How to Set Limits for Your Child Without Cramping Their Style

As children, we wanted as much of everything we loved as we could get our hands on. If our parents allowed it, playtime could last forever and Halloween candy just a few hours. Instead, we had to stop at some point to understand the importance of moderation even if we didn’t like it. Discover how to teach your child moderation —  without cramping their style — by reading the following tips.

How to Set Limits for Your Child Without Cramping Their Style

Limit Internet Usage Outside the Home

Awareness of their surroundings is important wherever a child is, and engagement with them is even more valuable. The internet provides powerful stimuli for easily-distractible children and therefore an adverse effect on the way they view the world. Limiting internet access outside the home can do wonders for your child’s social and observational abilities.

Increased engagement with their environment will breed independence, curiosity, and an improved ability to focus away from the screen. It will also be helpful to teach your child how to use their phone while online in a healthy way. Constant strict limitations can be harmful to their phone use habits as they grow. The less we can have of something, the more we want to experience it — and children are natural explorers.

You can find a happy medium by giving your child a kids phone for outside communication while monitoring at-home internet access. With the freedom such phones provide, they can feel safe to explore the world around them while not getting distracted by internet access. You’ll also be right at their fingertips in case they are not feeling safe or comfortable.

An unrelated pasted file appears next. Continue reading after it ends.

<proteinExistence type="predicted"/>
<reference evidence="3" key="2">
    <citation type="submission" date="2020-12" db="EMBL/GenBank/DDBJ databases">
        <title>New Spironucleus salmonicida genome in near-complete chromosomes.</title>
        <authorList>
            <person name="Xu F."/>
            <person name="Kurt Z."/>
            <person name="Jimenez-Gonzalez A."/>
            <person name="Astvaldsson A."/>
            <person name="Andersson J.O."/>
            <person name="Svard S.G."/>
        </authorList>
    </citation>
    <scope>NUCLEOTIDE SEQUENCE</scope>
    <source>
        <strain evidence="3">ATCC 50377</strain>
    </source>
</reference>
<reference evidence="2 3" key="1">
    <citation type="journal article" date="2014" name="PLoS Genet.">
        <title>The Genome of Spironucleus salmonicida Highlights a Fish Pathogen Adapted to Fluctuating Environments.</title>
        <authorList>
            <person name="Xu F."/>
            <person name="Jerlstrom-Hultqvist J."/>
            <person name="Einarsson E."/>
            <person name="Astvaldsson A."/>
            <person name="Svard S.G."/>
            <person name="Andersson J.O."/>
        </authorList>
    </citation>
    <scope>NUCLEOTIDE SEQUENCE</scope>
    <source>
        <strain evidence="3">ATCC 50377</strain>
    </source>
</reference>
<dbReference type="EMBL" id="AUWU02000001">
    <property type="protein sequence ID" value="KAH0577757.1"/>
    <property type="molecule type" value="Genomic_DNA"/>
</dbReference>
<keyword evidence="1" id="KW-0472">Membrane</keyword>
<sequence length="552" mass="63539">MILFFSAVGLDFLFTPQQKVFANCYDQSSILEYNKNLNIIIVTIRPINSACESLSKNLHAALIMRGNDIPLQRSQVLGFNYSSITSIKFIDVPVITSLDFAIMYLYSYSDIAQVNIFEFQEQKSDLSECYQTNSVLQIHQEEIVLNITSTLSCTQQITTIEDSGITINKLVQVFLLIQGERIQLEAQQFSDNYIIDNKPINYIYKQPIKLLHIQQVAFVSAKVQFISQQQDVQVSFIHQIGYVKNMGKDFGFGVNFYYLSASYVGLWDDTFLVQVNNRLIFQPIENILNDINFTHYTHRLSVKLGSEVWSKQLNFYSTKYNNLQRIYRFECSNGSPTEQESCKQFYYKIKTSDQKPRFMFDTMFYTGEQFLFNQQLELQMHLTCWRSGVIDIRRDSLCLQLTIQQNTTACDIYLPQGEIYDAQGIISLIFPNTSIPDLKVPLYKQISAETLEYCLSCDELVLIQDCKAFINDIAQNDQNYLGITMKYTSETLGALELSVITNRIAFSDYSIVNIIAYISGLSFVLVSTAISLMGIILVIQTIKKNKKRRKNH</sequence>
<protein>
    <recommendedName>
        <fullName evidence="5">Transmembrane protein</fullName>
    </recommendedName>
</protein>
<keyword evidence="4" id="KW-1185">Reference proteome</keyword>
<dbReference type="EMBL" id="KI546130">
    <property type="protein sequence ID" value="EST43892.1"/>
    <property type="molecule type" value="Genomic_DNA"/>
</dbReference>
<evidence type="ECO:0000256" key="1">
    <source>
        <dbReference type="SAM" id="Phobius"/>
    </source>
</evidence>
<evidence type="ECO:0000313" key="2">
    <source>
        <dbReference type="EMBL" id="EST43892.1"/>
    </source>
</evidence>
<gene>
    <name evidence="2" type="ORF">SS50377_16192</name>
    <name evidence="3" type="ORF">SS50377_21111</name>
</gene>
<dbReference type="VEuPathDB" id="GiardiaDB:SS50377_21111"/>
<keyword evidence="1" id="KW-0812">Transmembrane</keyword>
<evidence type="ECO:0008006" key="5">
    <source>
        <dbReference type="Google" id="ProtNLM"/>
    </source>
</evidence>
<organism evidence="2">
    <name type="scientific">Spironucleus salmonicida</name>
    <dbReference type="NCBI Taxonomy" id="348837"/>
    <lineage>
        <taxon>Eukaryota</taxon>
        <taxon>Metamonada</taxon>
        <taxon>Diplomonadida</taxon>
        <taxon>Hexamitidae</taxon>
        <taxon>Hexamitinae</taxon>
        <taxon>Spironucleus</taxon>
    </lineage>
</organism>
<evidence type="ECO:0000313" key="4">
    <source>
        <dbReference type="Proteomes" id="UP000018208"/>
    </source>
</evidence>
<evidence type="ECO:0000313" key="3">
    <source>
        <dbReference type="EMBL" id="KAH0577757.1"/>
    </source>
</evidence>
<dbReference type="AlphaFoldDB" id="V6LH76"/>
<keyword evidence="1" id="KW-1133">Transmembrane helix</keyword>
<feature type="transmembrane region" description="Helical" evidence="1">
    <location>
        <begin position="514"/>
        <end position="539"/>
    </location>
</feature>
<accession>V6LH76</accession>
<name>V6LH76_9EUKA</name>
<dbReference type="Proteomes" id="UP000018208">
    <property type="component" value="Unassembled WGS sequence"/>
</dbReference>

Establish and — Mostly — Enforce a Daily Bedtime Schedule

Young children commonly go to bed at a consistent time each night or fall asleep soon after it. As they grow and their needs and desires change, it might be more difficult to maintain this routine.

When your child is old enough to talk about it, discuss with them the importance of a consistent sleep schedule. At the same time, allow them the freedom to occasionally stay up past their bedtime as long as they try their best.

Doing this encourages them to be independent in their decision-making and to feel the repercussions of personal mistakes. It stresses the importance of maintaining good habits while also helping them learn from not doing so. In addition, giving them this permission can reduce the anxiety about occasionally breaking the rules, which is inevitable and stimulates critical thinking. While rules are important, fear of breaking them can be excessive in some children.

Understandably, you don’t want your child outright ignoring their bedtime, and every child has different behavioral habits to take into account. Nevertheless, the earlier you grant independence and trust to them, the more likely they are to take root.

Don’t Overdo Media Restrictions

Children’s relationships with media like television, video games, and social media platforms have a bad reputation for several reasons. Many of these concerns are indeed valid: Overuse, addiction, and harmful content have a very real effect on development. There is, however, another side to this coin. The freedom to consume the media they want can help your child develop their interests.

Remember that watching TV and surfing the internet are things we all do — and moderating them is something we all struggle with. Yet everybody, including your child, deserves some downtime. And one advantage of taking a lighter hand toward restrictions is the social aspect. Many children bond over certain shows, and your child will feel left out if they’re the only one at school who can’t watch.